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Presentation – Making and Using Humans
Subject: The interdependent technologies of In Vitro Fertilization and stem cell research and cloning.
Purpose: Examination of the ethical, medical, social, and practical problems created by these technologies and the probable future problem areas which they legitimize.
First we will look at the basic steps of the IVF process.
Female egg provides three major capabilities to the process.
1st- One half of the DNA of the new human, DNA being the basic architecture
2nd- ‘Construction management’, a function poorly understood by science but one which is recognized as critical to the implementation of DNA in the construction of a human body
3rd- A built-in energy supply to maintain growth for the embryo until the placenta takes over
The sperm provides two functions
1st- The other half of the DNA
2nd- A ‘trigger’ to start the egg on its human development path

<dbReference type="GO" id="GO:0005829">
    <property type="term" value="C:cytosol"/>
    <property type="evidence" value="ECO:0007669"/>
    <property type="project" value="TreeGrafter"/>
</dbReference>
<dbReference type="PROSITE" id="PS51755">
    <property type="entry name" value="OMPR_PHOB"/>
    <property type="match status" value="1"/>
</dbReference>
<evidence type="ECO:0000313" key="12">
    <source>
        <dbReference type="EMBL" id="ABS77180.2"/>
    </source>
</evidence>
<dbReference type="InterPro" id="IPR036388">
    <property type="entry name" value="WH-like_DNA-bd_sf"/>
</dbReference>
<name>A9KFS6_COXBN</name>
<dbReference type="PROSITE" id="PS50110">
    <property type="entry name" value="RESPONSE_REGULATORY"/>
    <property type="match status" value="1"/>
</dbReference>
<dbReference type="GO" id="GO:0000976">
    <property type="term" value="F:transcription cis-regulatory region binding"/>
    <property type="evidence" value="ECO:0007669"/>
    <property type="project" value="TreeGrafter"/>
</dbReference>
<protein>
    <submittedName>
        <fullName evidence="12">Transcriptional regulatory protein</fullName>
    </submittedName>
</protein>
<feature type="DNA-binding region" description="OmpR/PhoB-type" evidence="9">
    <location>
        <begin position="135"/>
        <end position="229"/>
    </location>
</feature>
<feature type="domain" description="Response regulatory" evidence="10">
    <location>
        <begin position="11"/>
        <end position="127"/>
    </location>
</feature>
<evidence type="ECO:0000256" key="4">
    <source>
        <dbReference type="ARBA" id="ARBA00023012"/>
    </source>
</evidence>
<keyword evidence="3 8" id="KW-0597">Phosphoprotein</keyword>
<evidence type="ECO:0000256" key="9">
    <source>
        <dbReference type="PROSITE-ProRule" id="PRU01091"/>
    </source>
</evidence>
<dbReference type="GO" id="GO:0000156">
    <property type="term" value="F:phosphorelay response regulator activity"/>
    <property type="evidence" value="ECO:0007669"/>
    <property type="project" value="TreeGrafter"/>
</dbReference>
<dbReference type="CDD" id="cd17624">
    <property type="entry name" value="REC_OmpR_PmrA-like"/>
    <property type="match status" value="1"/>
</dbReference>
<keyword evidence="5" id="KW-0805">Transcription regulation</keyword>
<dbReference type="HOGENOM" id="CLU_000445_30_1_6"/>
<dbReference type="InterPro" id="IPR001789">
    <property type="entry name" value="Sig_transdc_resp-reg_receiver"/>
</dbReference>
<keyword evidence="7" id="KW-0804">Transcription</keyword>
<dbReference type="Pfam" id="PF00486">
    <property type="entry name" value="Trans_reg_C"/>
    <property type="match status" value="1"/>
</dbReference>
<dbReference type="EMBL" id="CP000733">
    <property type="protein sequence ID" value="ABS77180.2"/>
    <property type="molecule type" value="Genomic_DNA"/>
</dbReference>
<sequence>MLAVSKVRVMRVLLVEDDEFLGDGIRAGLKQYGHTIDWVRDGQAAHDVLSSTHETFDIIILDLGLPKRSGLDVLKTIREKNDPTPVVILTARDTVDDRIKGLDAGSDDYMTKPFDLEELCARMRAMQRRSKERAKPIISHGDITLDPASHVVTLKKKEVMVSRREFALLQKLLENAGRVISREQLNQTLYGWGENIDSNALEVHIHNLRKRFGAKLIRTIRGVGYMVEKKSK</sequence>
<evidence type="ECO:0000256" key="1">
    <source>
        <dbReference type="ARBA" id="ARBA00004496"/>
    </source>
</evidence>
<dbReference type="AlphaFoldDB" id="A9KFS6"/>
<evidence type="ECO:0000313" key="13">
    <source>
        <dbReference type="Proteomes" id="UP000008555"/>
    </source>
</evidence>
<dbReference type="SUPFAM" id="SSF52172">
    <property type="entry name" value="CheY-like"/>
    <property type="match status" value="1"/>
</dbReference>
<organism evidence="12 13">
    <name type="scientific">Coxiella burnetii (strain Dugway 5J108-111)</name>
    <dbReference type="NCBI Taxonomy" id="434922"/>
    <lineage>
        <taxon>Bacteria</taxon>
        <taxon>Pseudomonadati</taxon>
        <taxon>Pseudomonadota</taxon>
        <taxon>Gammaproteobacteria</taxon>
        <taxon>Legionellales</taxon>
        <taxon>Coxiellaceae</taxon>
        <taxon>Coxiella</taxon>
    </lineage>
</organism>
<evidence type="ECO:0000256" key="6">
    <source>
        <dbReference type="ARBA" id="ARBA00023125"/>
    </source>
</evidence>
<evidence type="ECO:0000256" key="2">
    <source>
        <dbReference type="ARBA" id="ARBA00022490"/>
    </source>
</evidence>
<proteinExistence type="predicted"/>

In Vitro (in glass) Fertilization – A process of mixing sperm and egg to meet and fertilize and form an embryo and then to grow that embryo by doubling (mitosis) a few times in a few days.
The embryo formed in the IVF process is, by scientific definition, a human being, This is a scientific fact, not a religious belief.
1- Living, it is growing by doubling about every 18 hours
2- A biological organism, a multi-cell, functioning, metabolizing, self-contained, system
3- A human species as defined by its DNA
The embryo, at about 32 to 64 cells, is mechanically implanted in a woman’s uterus. The woman’s uterus has been stimulated to be prepared to receive the embryo.
The woman will carry (gestate) the embryo/ fetus for the rest of a normal nine month pregnancy.